This post is sponsored by the My Mini Golf Scorecard App Pro.
Memorial Miniature Golf and Museum: Hole 11 – D-Day
Hole 11 is sponsored by:
On June 6th, 1944 the most ambitious and complex Allied offensive of WWII began on the shores of Normandy France. For over a year Allied planners had aimed at striking a blow against Hitler’s “Atlantic Wall” defending France from invasion. The former “Desert Fox,” Field Marshal Erwin Rommel was tasked with preparing an immense network of defenses along the French coast in preparation for the Allied landings in France.
The Nazis threw immense effort into creating a complex series of bunkers, anti-tank “hedgehogs” and artillery positions to repel any Allied invasion. To throw off German intelligence an imaginary army was created on the shores of England, complete with inflatable tanks and guns.
Nazi intelligence took the bait and believed the Allied thrust was to be aimed at the Calais region of France. Little did they know that the real invasion was to land at the more lightly defended Normandy coast.
On the night of June 5th, American paratroopers dropped behind German lines and began disrupting communications and seizing bridges. After an intense naval and aerial bombardment the following morning, American, British, and Canadian troops began the largest seaborne invasion in history using both amphibious higgins boats and improvised mulberry docks to land men and equipment. In the American sector on Omaha beach, the fighting was the fiercest, with over 2,000 Allied dead.
However, due to Hitler’s refusal to deploy panzer units in Normandy because of Allied deception in Calais, the Allied beachhead remained secure, and now Allied forces could push on through France but not without defeating the formidable forces that lay in their path. However, the road to Paris would not be an easy one, as the countless hedgerows that dotted the French countryside favored the German defenders who lay in wait to ambush Allied troops…(continued on hole #12)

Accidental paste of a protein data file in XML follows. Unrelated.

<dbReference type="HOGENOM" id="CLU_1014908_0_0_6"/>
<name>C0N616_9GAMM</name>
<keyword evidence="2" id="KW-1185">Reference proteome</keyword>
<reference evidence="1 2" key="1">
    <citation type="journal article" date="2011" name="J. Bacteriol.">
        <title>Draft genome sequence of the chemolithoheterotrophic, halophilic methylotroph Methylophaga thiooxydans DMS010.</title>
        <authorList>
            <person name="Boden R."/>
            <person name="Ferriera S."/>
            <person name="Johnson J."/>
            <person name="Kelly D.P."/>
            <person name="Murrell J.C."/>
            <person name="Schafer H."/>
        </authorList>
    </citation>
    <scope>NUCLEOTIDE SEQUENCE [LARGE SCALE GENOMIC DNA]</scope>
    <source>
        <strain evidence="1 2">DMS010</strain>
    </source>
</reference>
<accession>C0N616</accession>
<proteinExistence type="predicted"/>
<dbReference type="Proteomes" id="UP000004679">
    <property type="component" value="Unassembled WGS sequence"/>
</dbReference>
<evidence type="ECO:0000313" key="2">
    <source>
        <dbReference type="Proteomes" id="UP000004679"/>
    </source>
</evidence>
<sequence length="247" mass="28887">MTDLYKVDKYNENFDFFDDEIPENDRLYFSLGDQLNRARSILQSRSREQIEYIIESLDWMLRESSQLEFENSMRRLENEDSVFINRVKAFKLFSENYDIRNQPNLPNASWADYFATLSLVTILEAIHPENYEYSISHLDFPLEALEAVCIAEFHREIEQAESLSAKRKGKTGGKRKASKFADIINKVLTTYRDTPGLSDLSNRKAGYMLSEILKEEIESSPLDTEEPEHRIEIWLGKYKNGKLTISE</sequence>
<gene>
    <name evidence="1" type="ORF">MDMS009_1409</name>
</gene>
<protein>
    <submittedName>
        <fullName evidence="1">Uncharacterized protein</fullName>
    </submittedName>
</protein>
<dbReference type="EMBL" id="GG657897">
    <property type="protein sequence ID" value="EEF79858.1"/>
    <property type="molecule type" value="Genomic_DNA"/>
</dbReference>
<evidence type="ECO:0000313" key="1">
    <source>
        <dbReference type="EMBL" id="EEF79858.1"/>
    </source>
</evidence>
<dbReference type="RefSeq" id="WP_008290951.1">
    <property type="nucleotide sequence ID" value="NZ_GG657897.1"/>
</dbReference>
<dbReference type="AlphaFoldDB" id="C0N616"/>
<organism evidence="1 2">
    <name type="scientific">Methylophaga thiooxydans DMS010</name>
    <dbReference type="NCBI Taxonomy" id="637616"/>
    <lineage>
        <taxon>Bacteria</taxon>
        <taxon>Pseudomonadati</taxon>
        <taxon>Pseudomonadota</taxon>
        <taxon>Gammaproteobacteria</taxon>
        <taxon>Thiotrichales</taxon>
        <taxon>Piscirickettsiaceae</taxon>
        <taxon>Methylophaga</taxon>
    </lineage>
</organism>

Vocabulary Word: Mulberries – Floating harbors, known by the codename mulberries, were a small part in the complex planning for the D-Day landings. These massive concrete structures were floated across the English Channel and allowed for Allied ships to dock and off-load the men and equipment needed to force the Germans back. Without the mulberries it is unlikely that the Allies could have held their foothold in France.Memorial Miniature Golf and Museum
D-Day was one of the most chaotic days of World War II and for those soldiers I’m sure it felt daunting and a massive undertaking. Memorial Miniature Golf and Museum did a great job taking that expressed feeling and turning it into a hole. It’s a massive par 5 and up there being now one of the longest holes in Mini Golf. It starts out in the “water” (blue turf) and then transitions to “the beach, specifically Omaha Beach” (tan turf) and lastly goes to “the battleground” (green turf) that has a winding path through a camouflaged “barbed-wire” fence. There is a little shortcut from the beach to the hole which has additional plans to be made into an official shortcut.
Mister Mini Golf Pro Tips
Use powerful swings and take the shortcut to try to get a 5 on this hole! It’s crazy long and open!
ADA Accessibility Notes: ADA compliant pathways are installed to allow for 9 holes of accessible play.
For more details on course accessibility, always check in with a course you are visiting as they may be able to do additional accommodations. In addition, a great resource is the ADA Checklist for Miniature Golf Courses.
Check out the prior hole here:
Memorial Miniature Golf and Museum’s Page is located here:
Make sure to like, comment, share, follow, and subscribe!
Want to become a sponsor or a partner of MiniGolfReviews? It’s easy, go to the Sponsors/Partners page for more information.
All content is owned by MiniGolfReviews.com, if you would like to link it to your own blog, reach out at MisterMiniGolfReviews@gmail.com.
Thank you all for your support! 😁
Happy Mini Golfing ⛳️
-Mister Mini Golf